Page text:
6. And remember the “Clash of the Titles” … the protect-the-financial-system (filing great SARs) requirements of Title 31 (Money & Finance … the BSA) are trumped by the safety and soundness (program hygiene) requirements of Title 12 (Banks & Banking), and financial institutions act defensively because of the punitive measures in Title 18 (Crimes & Criminal Procedure) and Title 50 (War … OFAC’s statutes and regulations). There is a need to harmonize the Four Titles and how financial institutions are examined against them. BSA/AML people are judged on whether they avoid bad TARP results (from being Tested, Audited, Regulated, and Prosecuted) rather than being judged on whether they provide actionable, timely intelligence to law enforcement. As the great Hugh MacLeod wrote: “I do the work for free. I get paid to be afraid …”

FinCEN publishes FAQs on the new Customer Due Diligence/Beneficial Ownership Rule

FinCEN published the long-awaited, and much-anticipated, FAQs on the new customer due diligence/beneficial ownership rule, which comes into effect on May 11th.  Brett Wolf, writing for Thomson Reuters, included the following in a story titled “U.S. Treasury releases beneficial­ ownership guidance as rule looms”:

“One  noteworthy  omission  from  the  FAQ  document  was  guidance  on  interaction  with  the  so-­called  legal  entity  customer representative, the person who ‘walks into the branch to open the account,’ and who is to attest to the accuracy of the beneficial ownership information provided to the bank, said Jim Richards, who recently left his position as the Bank Secrecy Act officer at Wells Fargo.  The  idea  was  that  the  attestation,  a  signature,  would  provide  prosecutors  with  ‘someone  to  go  after’ if  false  ownership information were provided to banks, said Richards, who has founded RegTech Consulting LLC. It remains unclear what the consequences would be, and how banks are required to react, if a legal entity customer representative were to refuse to sign the attestation, he said.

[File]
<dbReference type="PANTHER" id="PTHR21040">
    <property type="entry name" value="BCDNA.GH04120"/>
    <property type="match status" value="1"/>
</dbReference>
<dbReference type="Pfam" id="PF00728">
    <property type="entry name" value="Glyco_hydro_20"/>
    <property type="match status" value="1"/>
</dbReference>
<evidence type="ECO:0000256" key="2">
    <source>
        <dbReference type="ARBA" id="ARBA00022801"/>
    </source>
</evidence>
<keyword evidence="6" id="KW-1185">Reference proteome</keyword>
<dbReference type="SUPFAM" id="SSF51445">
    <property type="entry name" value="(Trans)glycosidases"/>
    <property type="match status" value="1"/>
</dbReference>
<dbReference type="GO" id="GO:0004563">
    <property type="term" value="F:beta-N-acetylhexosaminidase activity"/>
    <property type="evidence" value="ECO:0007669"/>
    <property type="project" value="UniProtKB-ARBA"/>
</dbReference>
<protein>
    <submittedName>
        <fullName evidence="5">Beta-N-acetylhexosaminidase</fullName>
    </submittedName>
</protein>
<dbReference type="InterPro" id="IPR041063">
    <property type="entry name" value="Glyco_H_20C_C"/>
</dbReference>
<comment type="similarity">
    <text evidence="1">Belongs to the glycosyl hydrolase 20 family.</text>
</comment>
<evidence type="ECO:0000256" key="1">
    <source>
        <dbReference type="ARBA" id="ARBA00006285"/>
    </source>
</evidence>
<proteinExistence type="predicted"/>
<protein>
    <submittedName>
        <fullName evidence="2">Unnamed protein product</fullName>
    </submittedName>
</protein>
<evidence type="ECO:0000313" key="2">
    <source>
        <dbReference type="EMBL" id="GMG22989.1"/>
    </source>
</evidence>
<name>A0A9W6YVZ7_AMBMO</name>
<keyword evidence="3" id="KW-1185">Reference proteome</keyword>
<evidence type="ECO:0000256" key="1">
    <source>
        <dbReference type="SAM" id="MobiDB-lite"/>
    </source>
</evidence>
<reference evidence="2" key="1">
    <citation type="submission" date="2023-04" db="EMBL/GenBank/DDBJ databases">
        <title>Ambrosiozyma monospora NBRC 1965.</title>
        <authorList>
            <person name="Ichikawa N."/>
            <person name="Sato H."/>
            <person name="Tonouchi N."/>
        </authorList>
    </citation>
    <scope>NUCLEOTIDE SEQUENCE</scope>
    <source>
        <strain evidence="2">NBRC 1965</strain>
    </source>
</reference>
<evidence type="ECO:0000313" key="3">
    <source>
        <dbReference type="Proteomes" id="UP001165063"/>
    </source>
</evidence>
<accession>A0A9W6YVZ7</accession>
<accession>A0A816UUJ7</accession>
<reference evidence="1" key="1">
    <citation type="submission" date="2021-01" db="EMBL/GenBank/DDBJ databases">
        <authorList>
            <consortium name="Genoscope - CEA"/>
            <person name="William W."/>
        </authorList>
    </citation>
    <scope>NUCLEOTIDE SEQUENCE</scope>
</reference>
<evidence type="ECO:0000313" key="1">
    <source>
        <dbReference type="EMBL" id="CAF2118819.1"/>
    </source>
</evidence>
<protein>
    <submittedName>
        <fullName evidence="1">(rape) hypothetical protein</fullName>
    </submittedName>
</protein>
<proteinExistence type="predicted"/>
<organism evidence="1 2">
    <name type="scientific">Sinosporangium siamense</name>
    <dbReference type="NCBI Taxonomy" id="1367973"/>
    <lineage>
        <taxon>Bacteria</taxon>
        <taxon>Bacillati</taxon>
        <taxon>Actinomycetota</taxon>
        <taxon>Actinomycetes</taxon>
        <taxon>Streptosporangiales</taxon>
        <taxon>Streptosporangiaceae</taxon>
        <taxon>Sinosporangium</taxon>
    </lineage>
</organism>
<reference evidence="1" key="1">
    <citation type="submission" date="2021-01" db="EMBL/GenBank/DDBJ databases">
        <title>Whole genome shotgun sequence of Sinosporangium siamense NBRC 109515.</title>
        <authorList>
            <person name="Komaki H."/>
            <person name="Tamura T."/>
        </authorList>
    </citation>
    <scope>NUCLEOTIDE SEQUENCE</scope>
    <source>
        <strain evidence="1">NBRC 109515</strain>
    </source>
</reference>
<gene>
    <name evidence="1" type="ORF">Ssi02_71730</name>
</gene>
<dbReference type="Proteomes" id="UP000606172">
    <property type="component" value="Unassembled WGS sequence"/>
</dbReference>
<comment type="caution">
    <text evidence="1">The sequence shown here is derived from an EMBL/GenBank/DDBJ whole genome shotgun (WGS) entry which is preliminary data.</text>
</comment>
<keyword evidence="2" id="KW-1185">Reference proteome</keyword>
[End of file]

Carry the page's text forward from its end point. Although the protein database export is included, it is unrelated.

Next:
“‘I thought the FAQs would say something about that, because if you look at the preamble to the final rule, there is a reference to the Department of Justice seeing that attestation as a significant part of the form,’ Richards said.”

“He added that the FAQs related to Currency Transaction Reports (CTRs) ‘are a trap for those that fail to consider beneficial owners when aggregating cash transactions for CTR purposes.’”


Take a close look at Questions 32 and 33 – if the bank has knowledge, then it must include beneficial owners in the CTR when they are or appear to be the actual beneficiaries of the cash transactions. This standard – if the bank has knowledge – is a trap for banks that are struggling with aggregating all cash transactions across all delivery channels (branches, ATMs, cash vaults) across multiple accounts. Be cautious! And make sure you are on the same page as your auditors and examiners when it comes to whether you have actual knowledge.

Another interesting answer was to Question 30 – the meaning of the word “equipment” for the so-called “leased equipment” exemption. In what could be an omission or miss by FinCEN is the inclusion of aircraft in the type of equipment that is exempt from beneficial ownership information. This seems to be the opposite of what some of those in Congress that are looking for more transparency with aircraft ownership. See, for example, the Aircraft Ownership Transparency Act of 2017, HR 3544 introduced by Rep Stephen Lynch (D. MA). That bill requires full and clear beneficial ownership information for all FAA registered aircraft.

More to come on beneficial ownership … and expect some chaos as the May 11 implementation date draws near, and the public (and media and Congress) become aware of what banks will be asking for.